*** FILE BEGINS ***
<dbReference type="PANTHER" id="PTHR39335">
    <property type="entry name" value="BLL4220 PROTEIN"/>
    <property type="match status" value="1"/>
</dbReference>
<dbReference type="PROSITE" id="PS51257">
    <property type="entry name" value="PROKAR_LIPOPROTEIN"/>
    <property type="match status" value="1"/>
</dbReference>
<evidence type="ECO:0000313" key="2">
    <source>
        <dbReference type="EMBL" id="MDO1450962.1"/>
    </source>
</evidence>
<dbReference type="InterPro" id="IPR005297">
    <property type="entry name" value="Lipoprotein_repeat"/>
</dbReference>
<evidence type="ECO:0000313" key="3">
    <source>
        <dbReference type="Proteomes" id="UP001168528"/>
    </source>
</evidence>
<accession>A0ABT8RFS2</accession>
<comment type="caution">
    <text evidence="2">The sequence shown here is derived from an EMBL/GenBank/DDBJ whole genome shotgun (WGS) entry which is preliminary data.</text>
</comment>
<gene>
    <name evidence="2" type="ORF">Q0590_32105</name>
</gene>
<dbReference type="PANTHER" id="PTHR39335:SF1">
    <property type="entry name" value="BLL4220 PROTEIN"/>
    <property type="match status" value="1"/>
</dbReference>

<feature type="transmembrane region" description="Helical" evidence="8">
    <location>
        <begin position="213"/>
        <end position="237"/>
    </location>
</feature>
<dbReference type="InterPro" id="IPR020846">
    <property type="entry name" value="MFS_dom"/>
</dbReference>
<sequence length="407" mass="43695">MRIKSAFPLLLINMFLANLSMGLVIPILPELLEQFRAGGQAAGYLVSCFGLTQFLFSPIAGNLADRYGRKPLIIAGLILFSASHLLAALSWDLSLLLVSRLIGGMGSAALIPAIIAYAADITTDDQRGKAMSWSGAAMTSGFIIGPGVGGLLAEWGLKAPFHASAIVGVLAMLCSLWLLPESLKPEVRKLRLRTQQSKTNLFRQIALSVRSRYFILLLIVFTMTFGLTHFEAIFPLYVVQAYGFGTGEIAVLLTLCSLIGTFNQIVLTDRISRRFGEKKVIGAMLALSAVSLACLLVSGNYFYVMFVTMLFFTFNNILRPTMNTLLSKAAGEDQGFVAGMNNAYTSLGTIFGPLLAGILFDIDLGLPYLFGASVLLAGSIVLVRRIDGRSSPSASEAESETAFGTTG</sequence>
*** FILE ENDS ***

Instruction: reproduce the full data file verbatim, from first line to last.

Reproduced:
<dbReference type="PANTHER" id="PTHR39335">
    <property type="entry name" value="BLL4220 PROTEIN"/>
    <property type="match status" value="1"/>
</dbReference>
<dbReference type="PROSITE" id="PS51257">
    <property type="entry name" value="PROKAR_LIPOPROTEIN"/>
    <property type="match status" value="1"/>
</dbReference>
<evidence type="ECO:0000313" key="2">
    <source>
        <dbReference type="EMBL" id="MDO1450962.1"/>
    </source>
</evidence>
<dbReference type="InterPro" id="IPR005297">
    <property type="entry name" value="Lipoprotein_repeat"/>
</dbReference>
<evidence type="ECO:0000313" key="3">
    <source>
        <dbReference type="Proteomes" id="UP001168528"/>
    </source>
</evidence>
<accession>A0ABT8RFS2</accession>
<comment type="caution">
    <text evidence="2">The sequence shown here is derived from an EMBL/GenBank/DDBJ whole genome shotgun (WGS) entry which is preliminary data.</text>
</comment>
<gene>
    <name evidence="2" type="ORF">Q0590_32105</name>
</gene>
<dbReference type="PANTHER" id="PTHR39335:SF1">
    <property type="entry name" value="BLL4220 PROTEIN"/>
    <property type="match status" value="1"/>
</dbReference>

<feature type="transmembrane region" description="Helical" evidence="8">
    <location>
        <begin position="213"/>
        <end position="237"/>
    </location>
</feature>
<dbReference type="InterPro" id="IPR020846">
    <property type="entry name" value="MFS_dom"/>
</dbReference>
<sequence length="407" mass="43695">MRIKSAFPLLLINMFLANLSMGLVIPILPELLEQFRAGGQAAGYLVSCFGLTQFLFSPIAGNLADRYGRKPLIIAGLILFSASHLLAALSWDLSLLLVSRLIGGMGSAALIPAIIAYAADITTDDQRGKAMSWSGAAMTSGFIIGPGVGGLLAEWGLKAPFHASAIVGVLAMLCSLWLLPESLKPEVRKLRLRTQQSKTNLFRQIALSVRSRYFILLLIVFTMTFGLTHFEAIFPLYVVQAYGFGTGEIAVLLTLCSLIGTFNQIVLTDRISRRFGEKKVIGAMLALSAVSLACLLVSGNYFYVMFVTMLFFTFNNILRPTMNTLLSKAAGEDQGFVAGMNNAYTSLGTIFGPLLAGILFDIDLGLPYLFGASVLLAGSIVLVRRIDGRSSPSASEAESETAFGTTG</sequence>